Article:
Journal article Open Access

Current relaxation of selection on the human genome: Tolerance of deleterious mutations on olfactory receptors

Pierron, Denis; Cortés, Nicolás Gutiérrez; Letellier, Thierry; Grossman, Lawrence I.

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  <dc:creator>Pierron, Denis</dc:creator>
  <dc:creator>Cortés, Nicolás Gutiérrez</dc:creator>
  <dc:creator>Letellier, Thierry</dc:creator>
  <dc:creator>Grossman, Lawrence I.</dc:creator>
  <dc:description>Knowledge and understanding about the selective pressures that have shaped present human genetic diversity have dramatically increased in the last few years in parallel with the availability of large geno- mic datasets. The release of large datasets composed of millions of SNPs across hundreds of genomes by HAPMAP, the Human Genome Diversity Panel, and other projects has led to considerable effort to detect selection signals across the nuclear genome (Coop et al., 2009; Lopez Herraez et al., 2009; Sabeti et al., 2006, 2007; Voight et al., 2006). Most of the research has focused on positive selection forces although other selective forces, such as negative selection, may have played a substantive role on the shape of our genome. Here we studied the selective strengths acting presently on the genome by making compu- tational predictions of the pathogenicity of nonsynonymous protein mutations and interpreting the dis- tribution of scores in terms of selection. We could show that the genetic diversity for all the major pathways is still constrained by negative selection in all 11 human populations studied. In a single excep- tion, we observed a relaxation of negative selection acting on olfactory receptors. Since a decreased num- ber of functioning olfactory receptors in human compared with other primates had already been shown, this suggests that the role of olfactory receptors for survival and reproductive success has decreased dur- ing human evolution. By showing that negative selection is still relaxed, the present results imply that no plateau of minimal function has yet been reached in modern humans and therefore that olfactory capa- bility might still be decreasing. This is a first clue to present human evolution.</dc:description>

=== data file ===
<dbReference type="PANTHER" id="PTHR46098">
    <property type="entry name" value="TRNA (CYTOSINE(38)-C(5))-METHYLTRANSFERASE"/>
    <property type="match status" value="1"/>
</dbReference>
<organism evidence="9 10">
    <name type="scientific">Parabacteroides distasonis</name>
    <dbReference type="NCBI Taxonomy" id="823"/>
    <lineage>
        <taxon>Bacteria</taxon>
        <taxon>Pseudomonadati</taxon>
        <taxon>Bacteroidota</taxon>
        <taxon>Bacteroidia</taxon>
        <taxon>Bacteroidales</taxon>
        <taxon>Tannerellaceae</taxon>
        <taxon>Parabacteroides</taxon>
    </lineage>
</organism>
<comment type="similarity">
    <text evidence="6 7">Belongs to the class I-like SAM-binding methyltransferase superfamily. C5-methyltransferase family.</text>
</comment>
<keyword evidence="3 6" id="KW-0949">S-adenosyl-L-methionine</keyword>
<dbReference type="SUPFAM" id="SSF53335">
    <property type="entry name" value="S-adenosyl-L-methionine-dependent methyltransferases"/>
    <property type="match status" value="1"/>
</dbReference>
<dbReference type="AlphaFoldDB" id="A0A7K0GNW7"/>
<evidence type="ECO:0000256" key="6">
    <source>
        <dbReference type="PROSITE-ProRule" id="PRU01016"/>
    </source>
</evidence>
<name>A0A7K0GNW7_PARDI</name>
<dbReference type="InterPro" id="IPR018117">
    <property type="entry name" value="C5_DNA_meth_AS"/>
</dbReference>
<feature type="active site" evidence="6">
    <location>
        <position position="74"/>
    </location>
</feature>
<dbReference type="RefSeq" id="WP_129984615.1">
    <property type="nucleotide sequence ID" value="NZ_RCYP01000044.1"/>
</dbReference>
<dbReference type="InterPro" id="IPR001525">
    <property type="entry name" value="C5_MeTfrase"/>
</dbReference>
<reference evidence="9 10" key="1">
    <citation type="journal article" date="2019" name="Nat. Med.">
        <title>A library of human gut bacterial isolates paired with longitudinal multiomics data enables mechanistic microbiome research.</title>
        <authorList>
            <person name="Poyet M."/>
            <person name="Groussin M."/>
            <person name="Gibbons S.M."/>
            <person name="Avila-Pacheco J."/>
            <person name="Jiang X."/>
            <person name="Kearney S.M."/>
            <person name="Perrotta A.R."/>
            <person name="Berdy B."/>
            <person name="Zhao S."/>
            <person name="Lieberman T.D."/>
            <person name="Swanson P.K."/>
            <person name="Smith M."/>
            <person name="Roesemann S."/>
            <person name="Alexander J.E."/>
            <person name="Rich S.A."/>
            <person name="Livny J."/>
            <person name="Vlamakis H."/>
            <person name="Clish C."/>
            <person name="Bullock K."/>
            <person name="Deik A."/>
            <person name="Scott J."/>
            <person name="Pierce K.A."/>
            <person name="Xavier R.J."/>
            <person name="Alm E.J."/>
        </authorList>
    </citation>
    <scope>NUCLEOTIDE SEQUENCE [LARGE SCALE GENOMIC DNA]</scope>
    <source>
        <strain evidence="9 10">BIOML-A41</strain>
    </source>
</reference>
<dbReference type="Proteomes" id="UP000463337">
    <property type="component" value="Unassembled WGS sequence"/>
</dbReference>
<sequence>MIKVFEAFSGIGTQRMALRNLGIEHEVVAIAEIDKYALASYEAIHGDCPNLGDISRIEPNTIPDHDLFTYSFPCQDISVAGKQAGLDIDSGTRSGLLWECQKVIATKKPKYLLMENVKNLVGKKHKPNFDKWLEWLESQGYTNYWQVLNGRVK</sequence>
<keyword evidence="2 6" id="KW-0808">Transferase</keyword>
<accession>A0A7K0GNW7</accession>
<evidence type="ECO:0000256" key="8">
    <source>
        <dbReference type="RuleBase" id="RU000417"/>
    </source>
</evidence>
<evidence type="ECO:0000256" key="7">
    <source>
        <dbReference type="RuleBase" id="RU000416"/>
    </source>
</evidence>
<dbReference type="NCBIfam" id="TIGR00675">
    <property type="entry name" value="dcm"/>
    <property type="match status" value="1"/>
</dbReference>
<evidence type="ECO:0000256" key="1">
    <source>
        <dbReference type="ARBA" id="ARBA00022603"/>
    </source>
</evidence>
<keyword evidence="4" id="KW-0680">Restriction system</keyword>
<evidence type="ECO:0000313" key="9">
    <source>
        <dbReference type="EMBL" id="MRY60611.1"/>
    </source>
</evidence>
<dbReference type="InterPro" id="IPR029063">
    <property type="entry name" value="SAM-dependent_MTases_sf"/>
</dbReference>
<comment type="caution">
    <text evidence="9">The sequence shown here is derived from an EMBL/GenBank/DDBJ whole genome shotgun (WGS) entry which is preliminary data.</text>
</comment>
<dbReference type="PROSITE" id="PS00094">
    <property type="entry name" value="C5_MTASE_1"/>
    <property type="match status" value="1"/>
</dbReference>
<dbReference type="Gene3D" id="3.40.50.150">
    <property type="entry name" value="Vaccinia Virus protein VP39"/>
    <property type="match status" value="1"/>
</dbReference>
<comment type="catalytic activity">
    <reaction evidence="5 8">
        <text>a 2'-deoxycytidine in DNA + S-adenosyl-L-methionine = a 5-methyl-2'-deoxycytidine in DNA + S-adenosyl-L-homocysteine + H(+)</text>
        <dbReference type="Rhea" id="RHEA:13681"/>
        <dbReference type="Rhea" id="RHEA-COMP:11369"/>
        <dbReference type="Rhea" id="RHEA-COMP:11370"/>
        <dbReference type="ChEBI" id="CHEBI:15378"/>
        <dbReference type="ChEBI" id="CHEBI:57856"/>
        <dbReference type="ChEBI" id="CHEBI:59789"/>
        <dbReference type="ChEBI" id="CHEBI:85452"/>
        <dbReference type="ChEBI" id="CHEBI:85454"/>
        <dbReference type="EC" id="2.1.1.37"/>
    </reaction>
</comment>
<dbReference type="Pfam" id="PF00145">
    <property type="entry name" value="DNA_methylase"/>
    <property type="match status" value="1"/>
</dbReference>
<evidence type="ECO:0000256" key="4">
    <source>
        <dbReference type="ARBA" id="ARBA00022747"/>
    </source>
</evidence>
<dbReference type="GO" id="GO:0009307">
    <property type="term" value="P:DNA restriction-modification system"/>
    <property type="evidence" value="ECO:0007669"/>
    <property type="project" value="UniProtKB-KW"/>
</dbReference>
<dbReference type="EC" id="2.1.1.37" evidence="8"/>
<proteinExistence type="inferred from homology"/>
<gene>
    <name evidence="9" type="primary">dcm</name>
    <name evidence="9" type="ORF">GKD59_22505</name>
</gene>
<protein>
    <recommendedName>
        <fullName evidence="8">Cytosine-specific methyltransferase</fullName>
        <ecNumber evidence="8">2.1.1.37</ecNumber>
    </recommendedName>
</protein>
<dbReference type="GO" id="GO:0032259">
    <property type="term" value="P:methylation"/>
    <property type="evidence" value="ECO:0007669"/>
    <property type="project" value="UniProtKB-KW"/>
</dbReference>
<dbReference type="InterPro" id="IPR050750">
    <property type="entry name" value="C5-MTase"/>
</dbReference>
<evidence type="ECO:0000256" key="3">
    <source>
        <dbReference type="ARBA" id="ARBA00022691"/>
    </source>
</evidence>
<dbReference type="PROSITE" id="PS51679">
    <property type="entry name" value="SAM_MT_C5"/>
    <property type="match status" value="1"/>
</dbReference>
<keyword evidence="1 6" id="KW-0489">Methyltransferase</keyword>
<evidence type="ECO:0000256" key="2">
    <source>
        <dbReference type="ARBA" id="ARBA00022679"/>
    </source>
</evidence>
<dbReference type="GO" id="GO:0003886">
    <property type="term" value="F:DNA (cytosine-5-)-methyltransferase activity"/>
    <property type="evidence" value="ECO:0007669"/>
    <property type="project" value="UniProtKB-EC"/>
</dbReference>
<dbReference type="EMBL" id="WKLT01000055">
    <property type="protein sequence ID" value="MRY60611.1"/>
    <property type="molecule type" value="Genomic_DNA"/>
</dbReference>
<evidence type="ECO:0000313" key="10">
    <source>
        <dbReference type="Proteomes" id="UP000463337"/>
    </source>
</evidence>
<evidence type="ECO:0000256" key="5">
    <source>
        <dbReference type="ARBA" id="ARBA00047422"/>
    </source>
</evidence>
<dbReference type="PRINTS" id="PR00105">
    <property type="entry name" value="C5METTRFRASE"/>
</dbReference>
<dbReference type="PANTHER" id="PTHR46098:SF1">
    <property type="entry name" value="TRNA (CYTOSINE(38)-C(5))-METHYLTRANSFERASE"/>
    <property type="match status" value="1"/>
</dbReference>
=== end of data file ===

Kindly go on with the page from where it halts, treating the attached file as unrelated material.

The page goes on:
<dc:title>Current relaxation of selection on the human genome: Tolerance of deleterious mutations on olfactory receptors</dc:title>
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